Hospitals recall staff with Covid-19 to work to handle rush of patients in some parts of the country
The rise of the highly infectious Omicron variant is prompting healthcare workers to take drastic measures to prevent care failures. Although Omicron may cause less severe disease than earlier variants, research has shown, the number of people experiencing severe cases of COVID-19 has increased since infection rates surpassed previous pandemic peaks. . The US this past week reached the highest recorded level of hospitalized patients with both confirmed and suspected Covid-19 cases.
In rural America, the problem is worse. One or two missing workers can shut down the entire clinic. Now many people are sick with Omicron. Many rural facilities say they cannot afford to hire travel nurses at rates that have skyrocketed during the pandemic. And some clinics and family practices that typically provide care that could prevent people from landing in hospitals are closing because Omicron has also laid off its workforce.
Rural hospitals are using veterans groups and foreign nurses to increase staffing. Some are recruiting non-vaccinated workers who were fired elsewhere for failing to comply with the mandate to get the shots. And some hospitals are asking employees with COVID-19 to keep working.
“We really feel we have an imminent medical crisis here,” said Teresa Tyson, nurse practitioner and executive director of Health Wagon, a nonprofit clinic that offers free healthcare in Appalachian Virginia.
To keep people away from the hospital, Health Wagon was treating people suffering from Kovid-19 with monoclonal antibodies. Now they are supplying rations for treatment, making it more likely that some will require hospitalization, Ms Tyson said.
“We’ve had to do this job, where we take this 78-year-old cancer patient over someone we think might better weather Covid,” she said.
Sanford Health, a hospital system that serves remote parts of the Dakota, Minnesota and Iowa, began in late 2020 to recruit nurses from overseas to ease staffing shortages that worsened during the pandemic. . Sanford aims to persuade 700 nurses from countries including the Philippines, Nigeria, Brazil and India to move on by 2024. The system plans to connect them with employees who can help them navigate the harsh winters and other peculiarities of life in the Dakota. The first eight nurses are due to arrive in Fargo, ND this quarter.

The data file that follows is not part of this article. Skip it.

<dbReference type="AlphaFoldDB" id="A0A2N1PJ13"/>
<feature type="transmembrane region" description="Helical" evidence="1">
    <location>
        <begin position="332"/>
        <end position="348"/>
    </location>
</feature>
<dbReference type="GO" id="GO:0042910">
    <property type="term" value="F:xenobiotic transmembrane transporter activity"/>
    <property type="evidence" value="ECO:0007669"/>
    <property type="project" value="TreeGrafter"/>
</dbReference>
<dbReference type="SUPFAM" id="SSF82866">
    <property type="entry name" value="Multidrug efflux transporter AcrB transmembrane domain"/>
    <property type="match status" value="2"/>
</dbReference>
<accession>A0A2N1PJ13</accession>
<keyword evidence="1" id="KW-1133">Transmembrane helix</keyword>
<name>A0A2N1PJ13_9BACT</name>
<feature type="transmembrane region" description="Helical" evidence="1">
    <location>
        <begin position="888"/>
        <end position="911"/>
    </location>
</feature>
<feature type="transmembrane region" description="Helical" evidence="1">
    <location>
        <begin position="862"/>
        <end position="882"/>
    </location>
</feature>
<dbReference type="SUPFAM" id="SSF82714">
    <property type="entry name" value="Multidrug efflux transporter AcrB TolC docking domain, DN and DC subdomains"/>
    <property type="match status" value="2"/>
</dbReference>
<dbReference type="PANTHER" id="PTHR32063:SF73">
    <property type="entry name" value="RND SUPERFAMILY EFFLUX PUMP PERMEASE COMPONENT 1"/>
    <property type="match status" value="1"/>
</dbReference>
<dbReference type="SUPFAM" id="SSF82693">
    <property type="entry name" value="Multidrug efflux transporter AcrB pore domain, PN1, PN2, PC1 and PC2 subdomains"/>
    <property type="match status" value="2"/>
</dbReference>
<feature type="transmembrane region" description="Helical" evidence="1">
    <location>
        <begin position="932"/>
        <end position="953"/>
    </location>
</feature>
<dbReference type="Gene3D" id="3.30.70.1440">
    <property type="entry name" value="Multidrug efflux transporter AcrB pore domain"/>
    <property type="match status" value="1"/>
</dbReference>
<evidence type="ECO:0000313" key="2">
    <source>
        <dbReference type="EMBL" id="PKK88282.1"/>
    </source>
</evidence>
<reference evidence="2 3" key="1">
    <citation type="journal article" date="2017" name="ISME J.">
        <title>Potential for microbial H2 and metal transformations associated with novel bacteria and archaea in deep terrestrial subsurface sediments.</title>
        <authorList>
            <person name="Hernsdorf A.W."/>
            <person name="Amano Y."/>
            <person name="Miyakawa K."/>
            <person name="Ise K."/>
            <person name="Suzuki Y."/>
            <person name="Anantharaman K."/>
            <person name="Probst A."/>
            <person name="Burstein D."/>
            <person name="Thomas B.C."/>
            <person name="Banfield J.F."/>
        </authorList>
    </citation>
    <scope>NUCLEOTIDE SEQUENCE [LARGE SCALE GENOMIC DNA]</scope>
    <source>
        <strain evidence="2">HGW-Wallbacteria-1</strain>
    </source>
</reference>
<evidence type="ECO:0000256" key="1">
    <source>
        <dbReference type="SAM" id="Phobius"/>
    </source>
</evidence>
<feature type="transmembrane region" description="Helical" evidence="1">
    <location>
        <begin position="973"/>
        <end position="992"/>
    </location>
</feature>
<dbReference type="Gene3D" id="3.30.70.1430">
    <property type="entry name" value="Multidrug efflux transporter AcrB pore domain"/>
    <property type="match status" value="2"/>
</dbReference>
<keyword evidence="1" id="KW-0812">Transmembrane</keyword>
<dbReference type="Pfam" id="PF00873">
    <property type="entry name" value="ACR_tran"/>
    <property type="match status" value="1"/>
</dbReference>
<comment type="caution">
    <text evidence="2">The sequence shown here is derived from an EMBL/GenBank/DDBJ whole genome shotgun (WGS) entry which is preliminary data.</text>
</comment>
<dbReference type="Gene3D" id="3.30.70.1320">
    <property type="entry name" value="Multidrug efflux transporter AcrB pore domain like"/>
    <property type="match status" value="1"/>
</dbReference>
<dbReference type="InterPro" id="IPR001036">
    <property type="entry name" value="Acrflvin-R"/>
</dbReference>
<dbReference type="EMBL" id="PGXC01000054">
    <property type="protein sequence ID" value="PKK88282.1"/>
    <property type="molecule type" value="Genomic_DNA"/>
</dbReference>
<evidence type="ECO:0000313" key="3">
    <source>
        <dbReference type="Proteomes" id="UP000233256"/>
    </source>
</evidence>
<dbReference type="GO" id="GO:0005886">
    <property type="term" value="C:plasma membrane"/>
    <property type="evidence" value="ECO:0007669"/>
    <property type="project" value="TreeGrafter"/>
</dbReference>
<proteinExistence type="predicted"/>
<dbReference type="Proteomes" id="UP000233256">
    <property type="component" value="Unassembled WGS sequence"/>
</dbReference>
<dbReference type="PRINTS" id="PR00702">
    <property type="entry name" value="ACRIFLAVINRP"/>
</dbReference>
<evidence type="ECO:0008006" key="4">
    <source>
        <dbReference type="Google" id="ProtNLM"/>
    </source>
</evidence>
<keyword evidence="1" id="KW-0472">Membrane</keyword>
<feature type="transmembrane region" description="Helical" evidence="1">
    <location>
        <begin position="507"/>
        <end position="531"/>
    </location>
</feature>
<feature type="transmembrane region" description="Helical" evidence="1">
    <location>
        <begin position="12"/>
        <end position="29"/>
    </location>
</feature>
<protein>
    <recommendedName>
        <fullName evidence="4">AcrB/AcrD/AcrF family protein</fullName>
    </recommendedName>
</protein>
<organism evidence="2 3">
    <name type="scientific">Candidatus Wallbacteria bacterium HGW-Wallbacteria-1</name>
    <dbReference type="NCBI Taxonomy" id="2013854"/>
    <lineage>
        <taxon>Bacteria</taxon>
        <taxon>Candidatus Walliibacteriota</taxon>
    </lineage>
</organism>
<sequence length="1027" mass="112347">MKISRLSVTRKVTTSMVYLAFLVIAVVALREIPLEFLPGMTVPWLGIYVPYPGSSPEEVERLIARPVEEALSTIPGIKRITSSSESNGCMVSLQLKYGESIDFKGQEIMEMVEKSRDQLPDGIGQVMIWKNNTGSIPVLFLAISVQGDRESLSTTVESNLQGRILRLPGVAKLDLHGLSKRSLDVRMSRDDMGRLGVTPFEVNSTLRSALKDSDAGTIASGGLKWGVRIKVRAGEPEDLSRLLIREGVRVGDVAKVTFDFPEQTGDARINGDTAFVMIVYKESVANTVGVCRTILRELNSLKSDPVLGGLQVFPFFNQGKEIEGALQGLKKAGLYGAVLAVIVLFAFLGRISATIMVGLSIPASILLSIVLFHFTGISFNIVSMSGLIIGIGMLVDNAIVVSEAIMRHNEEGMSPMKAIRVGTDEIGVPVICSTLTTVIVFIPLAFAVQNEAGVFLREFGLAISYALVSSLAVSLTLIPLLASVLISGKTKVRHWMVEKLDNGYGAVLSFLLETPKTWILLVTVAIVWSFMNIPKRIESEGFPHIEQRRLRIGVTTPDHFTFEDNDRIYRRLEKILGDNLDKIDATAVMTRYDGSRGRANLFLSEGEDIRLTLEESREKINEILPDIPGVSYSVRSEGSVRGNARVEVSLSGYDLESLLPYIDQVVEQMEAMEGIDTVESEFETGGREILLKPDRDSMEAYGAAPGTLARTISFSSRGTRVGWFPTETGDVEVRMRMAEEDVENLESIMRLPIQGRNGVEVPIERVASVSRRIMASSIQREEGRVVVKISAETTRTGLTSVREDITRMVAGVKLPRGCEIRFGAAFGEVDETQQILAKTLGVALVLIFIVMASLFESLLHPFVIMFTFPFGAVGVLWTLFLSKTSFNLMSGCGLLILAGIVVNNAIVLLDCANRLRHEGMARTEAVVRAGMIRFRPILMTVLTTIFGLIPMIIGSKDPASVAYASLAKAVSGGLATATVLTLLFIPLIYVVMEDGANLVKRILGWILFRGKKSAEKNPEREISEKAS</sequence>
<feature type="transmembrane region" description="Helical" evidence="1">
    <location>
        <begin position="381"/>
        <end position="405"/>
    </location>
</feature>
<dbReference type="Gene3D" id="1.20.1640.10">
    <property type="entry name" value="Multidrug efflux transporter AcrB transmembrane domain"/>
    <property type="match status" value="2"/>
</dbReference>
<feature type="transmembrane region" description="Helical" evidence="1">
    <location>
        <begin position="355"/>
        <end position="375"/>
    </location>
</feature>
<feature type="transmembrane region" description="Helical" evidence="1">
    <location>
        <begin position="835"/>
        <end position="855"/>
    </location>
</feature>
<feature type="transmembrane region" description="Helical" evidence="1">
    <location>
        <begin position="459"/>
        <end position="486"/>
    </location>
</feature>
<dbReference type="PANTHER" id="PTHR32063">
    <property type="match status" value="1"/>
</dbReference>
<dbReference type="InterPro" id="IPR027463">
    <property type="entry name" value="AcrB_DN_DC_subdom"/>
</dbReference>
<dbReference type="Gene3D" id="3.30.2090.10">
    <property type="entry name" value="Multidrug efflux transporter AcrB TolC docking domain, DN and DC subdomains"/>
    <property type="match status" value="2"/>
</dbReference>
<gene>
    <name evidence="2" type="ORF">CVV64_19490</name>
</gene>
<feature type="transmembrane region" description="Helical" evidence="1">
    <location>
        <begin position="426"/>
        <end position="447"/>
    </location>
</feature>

Sanford said hundreds of its 34,000 employees are sick with COVID-19 and hundreds more are awaiting test results. One of the system’s critical-access hospitals has been closed after all four of its nurses became ill with Covid-19. As a result some patients spend two or three hours driving to the nearest ER. Sanford is considering cutting down on non-essential services and elective surgeries. It has asked asymptomatic and Covid-19-positive employees who no longer feel sick to return to work after five days.
“This is an urgent situation,” said Sanford chief nursing officer Erica DeBoer.
Recruitment, often difficult for employers in remote areas, has been tough during the pandemic. Some recruiters are trying to attract nurses to far-flung areas for little money by praising the area’s natural beauty and promise of entertainment and adventure.
Justin Jacob, a recruiter and former ICU and ER travel nurse at Unity Med Partners, recently held a nurse in Sitka, Alaska, saying that when she nearly got burned, the state renewed her love for people and nursing. . Mr Jacob said he sold the nurse when he went there for fishing, hiking, whale watching and crabbing.
Grant Studebaker, an assistant professor at the University of Tennessee and a family medicine doctor at West Tennessee Healthcare, said he recently took a detour to a clinic to find a parking lot full of patients. The clinic in Jackson, Tenn., had reverted to offering primary care from COVID-19 care during a delta variant wave, before returning to treat COVID-19 patients specifically during the Omicron surge. Several employees were sick, and a nursing supervisor was pitching in to run the lab.
“You know a pulmonologist by chance?” He asked. He said many local pulmonologists have left or retired in recent years and have not been replaced. General practitioners and medical residents now manage complex pulmonary problems and ICU patients, Dr. Studebaker said.
West Tennessee Healthcare is freeing up staff by letting some patients remotely monitor their own vitals. It’s also getting patients to do their own oxygen treatments.
“When that hospital becomes stressful, it puts a lot of people in this community in a really bad situation,” said Leah Gilliam, a family physician in nearby Lexington, Tenn.
Dr. Gilliam is observing patients with symptoms of COVID-19 during the Omicron wave, fearing that she might bring the virus home to her newborn. He said that the influx of patients has increased significantly. But for many people, that is the only option.
“If I put them away, what am I going to do?” he said. “I don’t want them to go to the emergency department. They’re full.”
Write Julie Vernau at [email protected]